Computers can do a lot for your seduction skills, but they can't, apparently, find a conclusion to the Great Pi Question and put out of their misery those bizarre obsessives dedicated to its pursuit. You may remember that pi is something to do with calculating the dimensions of a circle and derives from dividing 22 by seven, a sum that can be continued infinitely.
Most folks are happy to leave the solution at 3.14 but last week Yasumasa Kanada, a professor at Tokyo University, announced he had calculated it to a billion decimal places on a supercomputer. To say this is surplus to requirements is putting it mildly. Calculating the circumference of a perfect circle the size of the known universe requires only 39 decimal places.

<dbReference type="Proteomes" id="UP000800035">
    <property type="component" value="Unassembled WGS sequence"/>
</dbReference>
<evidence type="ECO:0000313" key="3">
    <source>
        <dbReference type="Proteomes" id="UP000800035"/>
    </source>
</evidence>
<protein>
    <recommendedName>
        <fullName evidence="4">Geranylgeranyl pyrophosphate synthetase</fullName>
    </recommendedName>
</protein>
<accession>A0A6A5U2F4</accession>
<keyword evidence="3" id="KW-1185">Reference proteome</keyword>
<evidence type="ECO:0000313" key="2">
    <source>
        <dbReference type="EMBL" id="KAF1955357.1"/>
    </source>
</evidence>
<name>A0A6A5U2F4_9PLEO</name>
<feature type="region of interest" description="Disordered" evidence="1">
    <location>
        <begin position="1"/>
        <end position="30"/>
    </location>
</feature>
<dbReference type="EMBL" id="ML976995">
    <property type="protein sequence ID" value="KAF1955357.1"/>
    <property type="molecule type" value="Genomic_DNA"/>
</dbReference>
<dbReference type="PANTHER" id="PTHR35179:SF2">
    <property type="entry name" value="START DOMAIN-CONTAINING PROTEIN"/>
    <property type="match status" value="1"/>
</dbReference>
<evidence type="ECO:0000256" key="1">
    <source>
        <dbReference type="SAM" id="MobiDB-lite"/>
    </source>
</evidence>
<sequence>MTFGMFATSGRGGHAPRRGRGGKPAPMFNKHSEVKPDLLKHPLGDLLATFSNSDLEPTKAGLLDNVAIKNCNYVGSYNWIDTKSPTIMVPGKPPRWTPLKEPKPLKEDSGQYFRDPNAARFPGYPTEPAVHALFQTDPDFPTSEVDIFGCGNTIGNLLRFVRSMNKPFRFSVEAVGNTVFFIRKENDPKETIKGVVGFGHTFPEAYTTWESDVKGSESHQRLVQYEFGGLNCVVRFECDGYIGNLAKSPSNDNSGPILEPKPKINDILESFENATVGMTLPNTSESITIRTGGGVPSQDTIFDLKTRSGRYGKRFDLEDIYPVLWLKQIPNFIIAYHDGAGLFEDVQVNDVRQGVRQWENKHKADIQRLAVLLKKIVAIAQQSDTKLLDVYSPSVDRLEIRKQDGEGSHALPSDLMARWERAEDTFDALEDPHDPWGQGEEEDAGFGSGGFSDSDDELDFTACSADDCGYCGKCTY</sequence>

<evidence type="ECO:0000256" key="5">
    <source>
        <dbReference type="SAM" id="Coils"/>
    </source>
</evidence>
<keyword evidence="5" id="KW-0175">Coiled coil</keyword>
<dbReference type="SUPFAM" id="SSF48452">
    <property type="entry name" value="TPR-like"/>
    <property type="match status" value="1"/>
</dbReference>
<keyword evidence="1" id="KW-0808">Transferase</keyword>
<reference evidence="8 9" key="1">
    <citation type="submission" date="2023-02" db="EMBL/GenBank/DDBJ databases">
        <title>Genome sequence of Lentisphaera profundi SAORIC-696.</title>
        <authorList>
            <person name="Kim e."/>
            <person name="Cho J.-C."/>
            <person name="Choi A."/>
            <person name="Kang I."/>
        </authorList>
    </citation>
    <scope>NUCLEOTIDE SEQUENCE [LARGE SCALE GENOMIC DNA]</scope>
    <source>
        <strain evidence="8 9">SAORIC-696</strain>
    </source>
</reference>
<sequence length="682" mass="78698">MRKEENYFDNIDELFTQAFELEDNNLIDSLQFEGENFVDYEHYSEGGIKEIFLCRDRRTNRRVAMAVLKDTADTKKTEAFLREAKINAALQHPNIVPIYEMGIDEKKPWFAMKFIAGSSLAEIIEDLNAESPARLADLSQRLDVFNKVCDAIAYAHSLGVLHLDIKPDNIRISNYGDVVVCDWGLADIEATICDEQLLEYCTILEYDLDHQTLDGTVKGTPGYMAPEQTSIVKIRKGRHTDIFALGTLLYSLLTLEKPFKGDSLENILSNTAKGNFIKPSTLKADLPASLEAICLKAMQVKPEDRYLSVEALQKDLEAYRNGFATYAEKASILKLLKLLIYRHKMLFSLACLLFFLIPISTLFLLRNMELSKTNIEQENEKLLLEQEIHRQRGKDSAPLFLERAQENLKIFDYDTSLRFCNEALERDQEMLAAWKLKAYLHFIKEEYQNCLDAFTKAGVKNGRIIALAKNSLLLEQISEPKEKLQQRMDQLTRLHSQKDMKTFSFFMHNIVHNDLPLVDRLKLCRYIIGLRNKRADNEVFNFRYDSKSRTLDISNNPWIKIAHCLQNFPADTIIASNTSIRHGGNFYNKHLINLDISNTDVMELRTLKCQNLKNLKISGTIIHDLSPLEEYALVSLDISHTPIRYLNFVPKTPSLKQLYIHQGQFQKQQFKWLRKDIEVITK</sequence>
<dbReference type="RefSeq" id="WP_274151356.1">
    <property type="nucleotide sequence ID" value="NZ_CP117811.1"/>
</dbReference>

For most of this decade, however, Prof Kanada has been racing against the shadowy Chudnovsky brothers, a pair of Russian expatriates living in New York, to plumb even deeper into the infinity of pi. Supported only by their wives (they both had the good sense to marry lawyers), David and Gregory Chudnovsky were the first to reach a billion decimal places, in 1989. They managed this by using clumps of microchips, cooled by electric fans, strewn around their Manhattan apartment. In 1992, after their arch- rival Kanada surged well past the billion point, the brothers induced their Heath Robinson contraption to regurgitate 2.2 billion decimal places. This game of numerical leapfrog between the camps has been going on ever since.